Thanks for People
Thanks Laura for pushing me to get a post out. You do amazing work (and intimidate the heck out of me) and I appreciate that. I love all the people that go out of their way to spend little moments of their day to help others.
cooommmeee onnnn. My family partied til 5A this AM. I stopped at 9P last night so I get up & blog. You can get ONE out the door.
This is my first blog post since November 21st when I gave a keynote about stimulating innovation in faculty in Querétaro. That was a great experience and as usual I leave a post with my slides and sometimes some more information gets updated upon reflection upon returning home. The update on that post did not happen.
This blog went silent.
Rod was a fellow nerd so May the 4th seems like as good a day as any to publish this, I’ve been holding onto this draft for months.
Those Long Bus Rides Home
11/21/2015 5:58PM message from Jane: “Ken, Rod died this morning.”
I didn’t see that message until two hours later. I had to process for a full 20 minutes before answering:
I am so sorry my friend.
He was a good friend and a great man.
Take care. Cry. Release. Take solace in family and friends.
Life is not fair.
Time to Reflect
In reality, I knew Rod over many years but we didn’t spend long periods of time together like many close friends do. We met while both doing our undergraduate degrees in Computer Science at the University of Victoria (UVIC).
We had amazing conversations over coffee (mostly) or beers (not as much) during our time at UVIC. I recall great discussions over code in the basement of the Student Union Building (SUB) with Chuck, Tony, Kevin, Bill and others. We were that group of older students (I took two years off during my program and was the youngest of that group) and probably for that reason more focused on our studies.
I graduated in May of 1993, I believe Rod finished later that year. I headed off to graduate school soon after in Seattle then on to Guadalajara in 1995 where I have spent most of the past 20 plus years.
Rod interviewed me at OOPSLA 1996 when I was contemplating moving back to Victoria to work in software engineering. Apparently it went well since I was hired to work at Object Technology International (already bought by IBM at that point) with Rod, Bjorn, Darin and others. My stay there was short but intense and I lived and breathed an amazing environment of what a good software engineering lab should be. We shipped the first release of Visual Age for Java (what would later become Eclipse which so many of us use to this day). Teaching and México called me and I returned to Guadalajara after a short trip through Seattle in 2008.
When I moved to Edmonton to work on my Ph.D. at the University of Alberta in 2005 with a small and growing family I reached out to Rod for advice often on business, research and personal matters. Rod was always good at listening and never one to judge me. He offered advice when I asked for it and his advice was always sound. He also offered some stories of his time growing up in those same Michener Park family residences when he was a young boy.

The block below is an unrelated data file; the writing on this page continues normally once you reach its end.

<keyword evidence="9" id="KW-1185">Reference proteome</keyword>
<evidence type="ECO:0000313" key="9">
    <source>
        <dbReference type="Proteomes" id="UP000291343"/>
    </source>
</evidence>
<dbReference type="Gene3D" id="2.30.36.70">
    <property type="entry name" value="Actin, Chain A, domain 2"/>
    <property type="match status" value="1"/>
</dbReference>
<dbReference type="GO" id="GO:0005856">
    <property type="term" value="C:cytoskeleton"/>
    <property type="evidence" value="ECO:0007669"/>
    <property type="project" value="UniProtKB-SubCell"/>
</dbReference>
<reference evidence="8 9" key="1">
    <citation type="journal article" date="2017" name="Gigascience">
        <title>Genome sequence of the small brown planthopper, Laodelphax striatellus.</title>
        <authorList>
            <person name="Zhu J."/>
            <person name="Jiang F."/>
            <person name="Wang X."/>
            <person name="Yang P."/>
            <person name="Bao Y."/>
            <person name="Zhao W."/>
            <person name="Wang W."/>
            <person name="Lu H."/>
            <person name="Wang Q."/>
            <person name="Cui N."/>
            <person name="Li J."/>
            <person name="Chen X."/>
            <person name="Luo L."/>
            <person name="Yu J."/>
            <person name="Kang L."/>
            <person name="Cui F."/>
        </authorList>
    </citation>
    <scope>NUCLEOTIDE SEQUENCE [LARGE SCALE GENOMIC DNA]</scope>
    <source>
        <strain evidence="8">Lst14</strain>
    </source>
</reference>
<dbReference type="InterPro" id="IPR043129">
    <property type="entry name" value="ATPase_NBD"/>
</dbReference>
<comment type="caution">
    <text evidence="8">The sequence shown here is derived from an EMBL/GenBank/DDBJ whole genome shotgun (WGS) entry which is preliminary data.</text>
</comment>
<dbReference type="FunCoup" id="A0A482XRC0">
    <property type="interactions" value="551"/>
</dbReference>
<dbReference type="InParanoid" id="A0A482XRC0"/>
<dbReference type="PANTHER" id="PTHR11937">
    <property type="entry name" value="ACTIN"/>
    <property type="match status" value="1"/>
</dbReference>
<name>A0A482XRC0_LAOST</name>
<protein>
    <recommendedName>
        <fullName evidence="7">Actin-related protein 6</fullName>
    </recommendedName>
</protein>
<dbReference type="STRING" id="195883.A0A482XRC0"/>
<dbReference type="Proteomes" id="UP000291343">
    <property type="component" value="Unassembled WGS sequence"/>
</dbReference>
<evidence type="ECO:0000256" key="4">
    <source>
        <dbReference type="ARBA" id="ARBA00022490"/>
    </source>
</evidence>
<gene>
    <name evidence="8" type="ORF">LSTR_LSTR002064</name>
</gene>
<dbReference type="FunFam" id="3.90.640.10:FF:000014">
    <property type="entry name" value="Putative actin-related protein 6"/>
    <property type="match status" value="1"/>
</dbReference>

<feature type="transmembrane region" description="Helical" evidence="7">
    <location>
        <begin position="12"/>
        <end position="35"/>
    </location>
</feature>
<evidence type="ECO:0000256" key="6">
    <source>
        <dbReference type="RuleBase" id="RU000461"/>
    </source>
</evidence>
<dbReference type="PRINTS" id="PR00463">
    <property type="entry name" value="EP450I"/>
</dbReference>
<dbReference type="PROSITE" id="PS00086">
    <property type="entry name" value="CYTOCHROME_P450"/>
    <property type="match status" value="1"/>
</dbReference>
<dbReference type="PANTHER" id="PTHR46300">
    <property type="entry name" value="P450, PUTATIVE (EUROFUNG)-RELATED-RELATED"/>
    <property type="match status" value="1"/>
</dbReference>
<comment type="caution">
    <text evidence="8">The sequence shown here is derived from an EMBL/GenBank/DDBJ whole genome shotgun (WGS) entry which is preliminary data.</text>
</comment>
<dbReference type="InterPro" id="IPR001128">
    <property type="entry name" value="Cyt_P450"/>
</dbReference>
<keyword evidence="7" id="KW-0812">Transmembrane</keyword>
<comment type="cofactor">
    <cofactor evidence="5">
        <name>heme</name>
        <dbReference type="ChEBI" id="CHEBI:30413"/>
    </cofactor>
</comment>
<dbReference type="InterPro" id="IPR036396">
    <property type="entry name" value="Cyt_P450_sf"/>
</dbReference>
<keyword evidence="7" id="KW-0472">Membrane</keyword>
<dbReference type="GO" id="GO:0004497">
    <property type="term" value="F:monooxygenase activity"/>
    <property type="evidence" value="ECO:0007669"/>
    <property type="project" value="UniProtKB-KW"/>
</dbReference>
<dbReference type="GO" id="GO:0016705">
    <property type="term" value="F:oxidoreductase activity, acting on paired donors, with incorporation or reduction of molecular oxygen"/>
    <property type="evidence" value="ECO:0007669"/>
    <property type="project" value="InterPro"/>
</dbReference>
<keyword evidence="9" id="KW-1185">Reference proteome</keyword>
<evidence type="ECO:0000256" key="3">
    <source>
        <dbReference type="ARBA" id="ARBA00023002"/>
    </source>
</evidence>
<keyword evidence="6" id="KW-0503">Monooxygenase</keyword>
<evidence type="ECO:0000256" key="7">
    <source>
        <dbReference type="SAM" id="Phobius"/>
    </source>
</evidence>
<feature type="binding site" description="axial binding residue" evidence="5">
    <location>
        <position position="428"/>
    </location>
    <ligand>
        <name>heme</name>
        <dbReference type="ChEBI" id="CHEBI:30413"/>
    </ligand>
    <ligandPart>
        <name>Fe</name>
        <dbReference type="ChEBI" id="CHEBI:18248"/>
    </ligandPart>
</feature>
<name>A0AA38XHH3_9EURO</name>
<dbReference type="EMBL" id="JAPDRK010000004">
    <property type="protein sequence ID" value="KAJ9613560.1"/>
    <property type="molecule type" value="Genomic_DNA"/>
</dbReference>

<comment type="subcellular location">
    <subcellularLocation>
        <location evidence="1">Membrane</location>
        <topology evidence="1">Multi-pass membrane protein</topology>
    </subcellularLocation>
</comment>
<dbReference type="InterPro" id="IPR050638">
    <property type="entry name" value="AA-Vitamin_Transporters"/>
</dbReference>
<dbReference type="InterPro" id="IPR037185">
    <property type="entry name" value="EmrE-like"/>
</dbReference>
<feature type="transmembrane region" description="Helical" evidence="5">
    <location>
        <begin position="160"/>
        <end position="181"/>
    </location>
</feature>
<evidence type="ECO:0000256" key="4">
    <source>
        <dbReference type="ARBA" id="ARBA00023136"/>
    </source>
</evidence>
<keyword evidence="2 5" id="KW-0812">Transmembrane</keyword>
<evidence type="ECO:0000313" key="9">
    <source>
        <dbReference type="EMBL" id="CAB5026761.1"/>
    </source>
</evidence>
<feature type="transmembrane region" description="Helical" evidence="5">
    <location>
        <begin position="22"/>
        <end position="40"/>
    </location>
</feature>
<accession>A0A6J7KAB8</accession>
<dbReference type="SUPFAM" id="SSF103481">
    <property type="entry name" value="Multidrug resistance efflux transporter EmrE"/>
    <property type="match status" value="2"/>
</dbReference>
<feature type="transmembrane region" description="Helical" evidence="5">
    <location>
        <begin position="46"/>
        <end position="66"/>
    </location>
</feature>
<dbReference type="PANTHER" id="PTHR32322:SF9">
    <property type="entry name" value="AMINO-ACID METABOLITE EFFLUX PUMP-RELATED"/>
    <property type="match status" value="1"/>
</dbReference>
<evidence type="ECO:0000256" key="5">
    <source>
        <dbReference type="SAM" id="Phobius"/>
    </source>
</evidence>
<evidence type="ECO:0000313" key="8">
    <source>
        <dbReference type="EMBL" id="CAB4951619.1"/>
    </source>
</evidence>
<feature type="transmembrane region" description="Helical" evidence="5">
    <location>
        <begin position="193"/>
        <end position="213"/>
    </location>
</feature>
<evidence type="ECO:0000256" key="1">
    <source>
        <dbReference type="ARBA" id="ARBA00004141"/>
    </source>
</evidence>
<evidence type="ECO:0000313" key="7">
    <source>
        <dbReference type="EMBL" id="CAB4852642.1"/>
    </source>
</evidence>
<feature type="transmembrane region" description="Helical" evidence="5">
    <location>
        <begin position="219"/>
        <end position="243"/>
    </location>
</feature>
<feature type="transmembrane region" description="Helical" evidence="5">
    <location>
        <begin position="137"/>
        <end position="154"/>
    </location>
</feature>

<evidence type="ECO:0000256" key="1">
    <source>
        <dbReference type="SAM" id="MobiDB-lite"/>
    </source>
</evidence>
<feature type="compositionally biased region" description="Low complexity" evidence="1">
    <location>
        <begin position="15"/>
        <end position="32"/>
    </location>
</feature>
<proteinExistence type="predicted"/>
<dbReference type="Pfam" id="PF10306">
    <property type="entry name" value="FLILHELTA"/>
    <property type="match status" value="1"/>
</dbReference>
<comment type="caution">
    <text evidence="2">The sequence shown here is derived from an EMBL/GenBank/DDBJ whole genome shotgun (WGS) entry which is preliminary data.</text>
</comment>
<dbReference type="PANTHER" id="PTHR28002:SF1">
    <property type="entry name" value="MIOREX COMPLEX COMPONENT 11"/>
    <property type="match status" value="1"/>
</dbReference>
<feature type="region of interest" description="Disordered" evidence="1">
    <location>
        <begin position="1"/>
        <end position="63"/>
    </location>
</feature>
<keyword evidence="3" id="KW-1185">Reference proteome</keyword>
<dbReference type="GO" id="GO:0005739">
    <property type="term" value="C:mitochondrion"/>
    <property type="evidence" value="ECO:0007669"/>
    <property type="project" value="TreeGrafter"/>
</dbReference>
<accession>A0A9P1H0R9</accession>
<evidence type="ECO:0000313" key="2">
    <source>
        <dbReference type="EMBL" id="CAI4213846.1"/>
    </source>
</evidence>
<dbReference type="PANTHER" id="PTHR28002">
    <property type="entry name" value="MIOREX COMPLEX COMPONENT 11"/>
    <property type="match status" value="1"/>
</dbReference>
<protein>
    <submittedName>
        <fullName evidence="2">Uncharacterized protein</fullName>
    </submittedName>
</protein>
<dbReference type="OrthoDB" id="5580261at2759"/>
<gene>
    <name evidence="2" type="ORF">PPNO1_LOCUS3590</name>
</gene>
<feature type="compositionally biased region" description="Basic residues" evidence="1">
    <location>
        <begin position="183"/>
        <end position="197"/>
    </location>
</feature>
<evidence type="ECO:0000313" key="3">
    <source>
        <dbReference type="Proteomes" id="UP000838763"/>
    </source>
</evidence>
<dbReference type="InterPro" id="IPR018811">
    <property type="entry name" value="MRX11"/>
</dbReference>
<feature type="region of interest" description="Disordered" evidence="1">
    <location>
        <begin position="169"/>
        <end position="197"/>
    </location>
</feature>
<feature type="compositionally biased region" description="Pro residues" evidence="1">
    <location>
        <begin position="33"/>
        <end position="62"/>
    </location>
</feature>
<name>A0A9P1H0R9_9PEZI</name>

As we grow older we tend to focus on what is truly important: our family and what we leave behind in this world. I truly believe that Rod always saw that. He took an intense interest in my teaching practices and often asked for clarity on what I was implementing down here at the Tecnológico de Monterrey. I am sure Rod would have been an amazing teacher or professor had he chosen that path.
Farewell My Friend
Rod’s wish was to have a “big party” for him sometime later and indeed there was. Thank you to Jane, Rod’s parents and all others involved in throwing an amazing event. You all truly did an amazing job honouring him.
I wish I could pick up the phone and reach out for advice again but I cannot. I have my memories and I have all that you left behind for us to cherish.
You left so much of you, thank you.
Sail on my friend Rod Olafson, when I see kites flying I will be thinking of you.
My classrooms are very student-centred whether I am working with my undergraduate students or my faculty colleagues. This is really a rough outline and I hope, expect and encourage you to push our workshop in the direction that works best for all of you.
I’ve always been an active (some say hyperactive) person in any of my places of employment. I always look for ways to improve or optimize processes. I’ve done this in my capacity as a cook/chef-in-training, truck driver (bet you didn’t know that), software engineer, teaching assistant, teacher, graduate student, and more.